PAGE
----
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A Lot or a Little?
What you will—and won't—find in this movie.
Being true to oneself. The importance of family. Not judging or looking down on people.
Positive Role Models
While the characters are basically stock archetypes, lead characters learn the importance of being true to themselves. Characters help those in need.
Violence & Scariness
Kids bully a younger and smaller boy before the boy's "cousin" steps in and breaks it up; the boy who bullies later becomes friends with the smaller boy.
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Sex, Romance & Nudity
In a hair salon, a woman talks about how her trucker husband is only home once a month, and how "we more than make up for it" when he returns home.
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Products & Purchases
American Airlines is the airline of choice. Direct mention of Red Bull and Walmart.
Drinking, Drugs & Smoking
Bourbon drinking by responsible adults. Wine and champagne drinking at a fancy holiday party.
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Parents Need to Know
Parents need to know that Christmas in the Heartland is a 2017 holiday-themed family movie in which two teen girls heading to the same place for the first time decide to switch identities. A woman in a beauty salon says that "we more than make up for it" when her trucker husband returns home after being gone all month. Bigger kids bully a smaller boy in the backyard of a touch football game before one of the teen girls breaks them up; the boy doing the bullying immediately sees the error of his ways and befriends the smaller boy. Some drinking. Some product placement or mention: American Airlines, Red Bull, Walmart. One of the grandmothers is snobby and materialistic, but her behavior isn't rewarded by the end of the movie. To stay in the loop on more movies like this, you can sign up for weekly Family Movie Night emails.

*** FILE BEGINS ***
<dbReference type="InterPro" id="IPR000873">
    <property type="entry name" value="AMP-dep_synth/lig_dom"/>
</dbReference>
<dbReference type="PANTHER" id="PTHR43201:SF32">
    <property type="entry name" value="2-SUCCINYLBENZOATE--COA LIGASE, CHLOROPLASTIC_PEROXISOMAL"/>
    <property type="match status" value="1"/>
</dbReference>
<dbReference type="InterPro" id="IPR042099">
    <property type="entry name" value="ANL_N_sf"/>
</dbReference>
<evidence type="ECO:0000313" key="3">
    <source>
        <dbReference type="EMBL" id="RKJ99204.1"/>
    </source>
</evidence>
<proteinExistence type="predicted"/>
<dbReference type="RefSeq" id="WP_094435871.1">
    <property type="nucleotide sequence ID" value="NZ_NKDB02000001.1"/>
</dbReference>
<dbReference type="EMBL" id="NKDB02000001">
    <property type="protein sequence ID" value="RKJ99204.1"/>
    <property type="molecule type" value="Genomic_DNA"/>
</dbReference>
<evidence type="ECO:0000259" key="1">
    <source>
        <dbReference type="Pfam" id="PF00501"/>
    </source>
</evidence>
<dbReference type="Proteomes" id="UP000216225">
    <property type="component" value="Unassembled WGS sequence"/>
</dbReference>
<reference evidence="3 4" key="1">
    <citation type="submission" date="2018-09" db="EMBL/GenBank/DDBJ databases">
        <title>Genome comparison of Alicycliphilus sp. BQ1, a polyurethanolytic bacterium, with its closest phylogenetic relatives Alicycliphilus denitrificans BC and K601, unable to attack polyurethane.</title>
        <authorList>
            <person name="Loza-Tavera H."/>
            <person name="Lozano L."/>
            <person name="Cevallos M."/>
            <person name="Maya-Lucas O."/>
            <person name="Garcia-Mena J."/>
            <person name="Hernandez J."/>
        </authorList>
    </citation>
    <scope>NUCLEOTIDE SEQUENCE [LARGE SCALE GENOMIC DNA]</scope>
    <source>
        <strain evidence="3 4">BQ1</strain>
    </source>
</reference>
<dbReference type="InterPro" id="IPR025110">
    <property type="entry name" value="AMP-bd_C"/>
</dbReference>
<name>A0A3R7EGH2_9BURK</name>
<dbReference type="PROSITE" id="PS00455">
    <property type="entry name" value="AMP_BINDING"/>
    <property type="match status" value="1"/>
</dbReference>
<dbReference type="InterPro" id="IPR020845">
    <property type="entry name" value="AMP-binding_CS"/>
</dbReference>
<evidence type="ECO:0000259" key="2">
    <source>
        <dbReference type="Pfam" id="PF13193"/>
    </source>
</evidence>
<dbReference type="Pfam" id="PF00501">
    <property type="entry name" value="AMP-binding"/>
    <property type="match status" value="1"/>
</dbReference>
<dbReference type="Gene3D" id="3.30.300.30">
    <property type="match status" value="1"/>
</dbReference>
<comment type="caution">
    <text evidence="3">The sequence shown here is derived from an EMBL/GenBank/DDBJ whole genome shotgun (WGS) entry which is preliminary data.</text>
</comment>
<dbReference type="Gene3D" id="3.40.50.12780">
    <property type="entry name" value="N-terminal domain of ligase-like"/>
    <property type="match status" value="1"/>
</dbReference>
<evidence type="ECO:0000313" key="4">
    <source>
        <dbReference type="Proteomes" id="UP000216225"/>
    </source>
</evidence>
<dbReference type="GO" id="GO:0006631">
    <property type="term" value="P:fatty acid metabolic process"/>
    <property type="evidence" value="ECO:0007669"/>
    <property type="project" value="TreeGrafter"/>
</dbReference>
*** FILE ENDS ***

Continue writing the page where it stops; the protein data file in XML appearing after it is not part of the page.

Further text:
Is It Any Good?
This is an uninspired "switcheroo" movie in which two teen girls from different socioeconomic backgrounds trade places to see how the proverbial "other half" lives. Despite hailing from Vermont, it doesn't take the two lead characters long to drop the "g" in any gerund they use while referring to every noun they see as "this here" shortly after arriving in Oklahoma, clearly under the influence of "locals" who never miss a chance to use homespun witticisms like "more nervous than a night crawler at a fishin' derby." The family from a blue-collar background, led by Shelley Long as Grandma Judy, is, of course, as fond of plainspoken truths and an honest day's work as they are of barbecue, and the family from a wealthy background, featuring Bo Derek as Grandmother Elsa, is, of course, snobby and materialistic, despite the grandfather's realization that, yes, there's more to life than money. And, of course, not to spoil anything, the two girls who pull the "switcheroo," as well as their families, learn the True Meaning of Christmas.
To say that the ending is a little too convenient is putting it mildly. Aside from Shelley Long, who makes the clunky attempts at "downhome" dialogue sound almost plausible, the acting is either flat or overdone. Apparently, Hollywood and/or the Hallmark Channel believe that the best way to make people realize that the holidays should be more of a season of giving instead of wanting and buying things is to continually churn out trite movies with this message, and Christmas in the Heartland is yet another attempt to get this message across.
Did we miss something on diversity?
Research shows a connection between kids' healthy self-esteem and positive portrayals in media. That's why we've added a new "Diverse Representations" section to our reviews that will be rolling out on an ongoing basis. You can help us help kids by suggesting a diversity update.